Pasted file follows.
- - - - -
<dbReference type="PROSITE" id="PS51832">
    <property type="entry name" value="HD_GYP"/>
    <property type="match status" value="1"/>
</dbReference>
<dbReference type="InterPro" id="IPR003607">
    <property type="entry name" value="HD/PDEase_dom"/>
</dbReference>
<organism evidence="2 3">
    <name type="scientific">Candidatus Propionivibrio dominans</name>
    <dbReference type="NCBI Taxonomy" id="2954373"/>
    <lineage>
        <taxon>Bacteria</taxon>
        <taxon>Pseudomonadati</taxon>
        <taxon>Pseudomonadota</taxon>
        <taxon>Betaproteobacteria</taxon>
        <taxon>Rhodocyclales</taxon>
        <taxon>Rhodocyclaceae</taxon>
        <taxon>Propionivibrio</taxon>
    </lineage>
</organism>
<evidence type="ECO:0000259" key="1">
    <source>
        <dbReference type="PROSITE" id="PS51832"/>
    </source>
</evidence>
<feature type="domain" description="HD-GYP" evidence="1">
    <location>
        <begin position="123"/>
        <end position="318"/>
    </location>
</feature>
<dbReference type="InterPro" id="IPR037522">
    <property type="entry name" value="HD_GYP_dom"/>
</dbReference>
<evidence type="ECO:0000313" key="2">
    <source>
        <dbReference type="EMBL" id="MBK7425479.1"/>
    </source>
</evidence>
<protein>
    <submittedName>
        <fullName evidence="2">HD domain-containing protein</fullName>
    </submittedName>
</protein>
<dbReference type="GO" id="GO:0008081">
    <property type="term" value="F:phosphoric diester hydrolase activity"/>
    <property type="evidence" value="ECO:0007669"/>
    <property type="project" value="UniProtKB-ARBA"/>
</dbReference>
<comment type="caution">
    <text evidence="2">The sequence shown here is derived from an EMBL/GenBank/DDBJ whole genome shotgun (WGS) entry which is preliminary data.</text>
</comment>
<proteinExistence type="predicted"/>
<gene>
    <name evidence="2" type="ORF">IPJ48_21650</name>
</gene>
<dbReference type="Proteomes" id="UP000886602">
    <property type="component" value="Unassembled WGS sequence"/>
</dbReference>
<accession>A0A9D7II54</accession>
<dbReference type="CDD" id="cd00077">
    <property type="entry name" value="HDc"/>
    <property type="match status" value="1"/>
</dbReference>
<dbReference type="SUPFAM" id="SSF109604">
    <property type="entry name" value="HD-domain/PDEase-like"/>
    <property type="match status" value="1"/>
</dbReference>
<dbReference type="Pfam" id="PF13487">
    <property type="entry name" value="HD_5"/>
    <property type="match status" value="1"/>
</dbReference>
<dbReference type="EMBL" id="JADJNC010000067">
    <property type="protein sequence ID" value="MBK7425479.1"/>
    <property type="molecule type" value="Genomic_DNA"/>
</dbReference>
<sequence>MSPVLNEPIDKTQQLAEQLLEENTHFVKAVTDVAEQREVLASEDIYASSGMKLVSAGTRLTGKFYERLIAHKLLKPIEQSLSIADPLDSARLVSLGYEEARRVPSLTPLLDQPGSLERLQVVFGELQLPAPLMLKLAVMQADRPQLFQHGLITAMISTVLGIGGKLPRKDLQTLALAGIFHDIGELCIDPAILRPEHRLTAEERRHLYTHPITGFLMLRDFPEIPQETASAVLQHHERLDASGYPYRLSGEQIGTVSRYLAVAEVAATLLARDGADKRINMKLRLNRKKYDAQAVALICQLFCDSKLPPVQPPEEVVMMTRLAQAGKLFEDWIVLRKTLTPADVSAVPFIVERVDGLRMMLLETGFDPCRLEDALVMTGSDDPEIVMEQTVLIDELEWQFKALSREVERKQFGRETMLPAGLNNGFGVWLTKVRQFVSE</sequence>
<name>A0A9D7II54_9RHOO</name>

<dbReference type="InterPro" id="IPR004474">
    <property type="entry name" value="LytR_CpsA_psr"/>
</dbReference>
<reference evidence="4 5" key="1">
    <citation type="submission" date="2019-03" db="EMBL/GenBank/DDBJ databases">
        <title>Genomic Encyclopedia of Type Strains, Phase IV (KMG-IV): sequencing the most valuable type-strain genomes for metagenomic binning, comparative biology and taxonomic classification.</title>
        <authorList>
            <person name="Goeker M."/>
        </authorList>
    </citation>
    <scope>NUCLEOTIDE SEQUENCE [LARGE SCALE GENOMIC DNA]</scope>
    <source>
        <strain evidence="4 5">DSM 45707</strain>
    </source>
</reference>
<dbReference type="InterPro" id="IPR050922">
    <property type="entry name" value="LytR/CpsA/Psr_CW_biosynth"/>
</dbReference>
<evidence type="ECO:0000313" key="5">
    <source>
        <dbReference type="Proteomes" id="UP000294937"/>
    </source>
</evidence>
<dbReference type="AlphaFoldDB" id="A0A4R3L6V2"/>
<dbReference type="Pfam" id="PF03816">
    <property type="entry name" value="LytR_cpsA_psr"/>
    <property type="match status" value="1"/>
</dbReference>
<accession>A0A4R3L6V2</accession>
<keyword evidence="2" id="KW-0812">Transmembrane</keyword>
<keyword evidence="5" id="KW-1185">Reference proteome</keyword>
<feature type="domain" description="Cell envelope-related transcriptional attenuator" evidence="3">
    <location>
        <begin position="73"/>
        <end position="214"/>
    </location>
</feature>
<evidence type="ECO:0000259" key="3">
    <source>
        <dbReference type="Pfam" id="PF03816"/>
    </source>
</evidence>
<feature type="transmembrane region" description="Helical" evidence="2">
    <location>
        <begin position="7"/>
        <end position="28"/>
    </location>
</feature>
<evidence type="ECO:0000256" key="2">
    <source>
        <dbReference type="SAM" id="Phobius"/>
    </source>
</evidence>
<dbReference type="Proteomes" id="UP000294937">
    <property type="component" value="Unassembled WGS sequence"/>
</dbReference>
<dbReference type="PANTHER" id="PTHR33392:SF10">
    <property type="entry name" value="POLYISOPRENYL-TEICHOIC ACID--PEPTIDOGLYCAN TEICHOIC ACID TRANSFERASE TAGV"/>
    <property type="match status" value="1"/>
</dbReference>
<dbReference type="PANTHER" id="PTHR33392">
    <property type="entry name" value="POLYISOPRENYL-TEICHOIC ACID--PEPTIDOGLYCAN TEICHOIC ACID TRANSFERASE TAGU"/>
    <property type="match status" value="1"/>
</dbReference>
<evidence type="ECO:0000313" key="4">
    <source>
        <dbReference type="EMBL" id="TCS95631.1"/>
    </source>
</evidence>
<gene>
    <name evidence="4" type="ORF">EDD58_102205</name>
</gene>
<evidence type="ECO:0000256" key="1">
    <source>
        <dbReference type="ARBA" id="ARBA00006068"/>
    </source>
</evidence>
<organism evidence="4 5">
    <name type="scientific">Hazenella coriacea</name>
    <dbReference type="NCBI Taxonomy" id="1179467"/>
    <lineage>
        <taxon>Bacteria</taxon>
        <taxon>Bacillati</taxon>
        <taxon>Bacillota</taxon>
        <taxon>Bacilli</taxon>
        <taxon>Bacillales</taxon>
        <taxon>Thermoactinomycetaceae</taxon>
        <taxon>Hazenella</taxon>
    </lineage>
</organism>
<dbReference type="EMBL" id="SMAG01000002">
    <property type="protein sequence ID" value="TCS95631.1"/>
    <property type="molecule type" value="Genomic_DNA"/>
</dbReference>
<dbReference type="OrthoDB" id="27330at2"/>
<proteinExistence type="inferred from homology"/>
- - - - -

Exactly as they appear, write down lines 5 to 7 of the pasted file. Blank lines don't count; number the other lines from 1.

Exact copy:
<dbReference type="InterPro" id="IPR003607">
    <property type="entry name" value="HD/PDEase_dom"/>
</dbReference>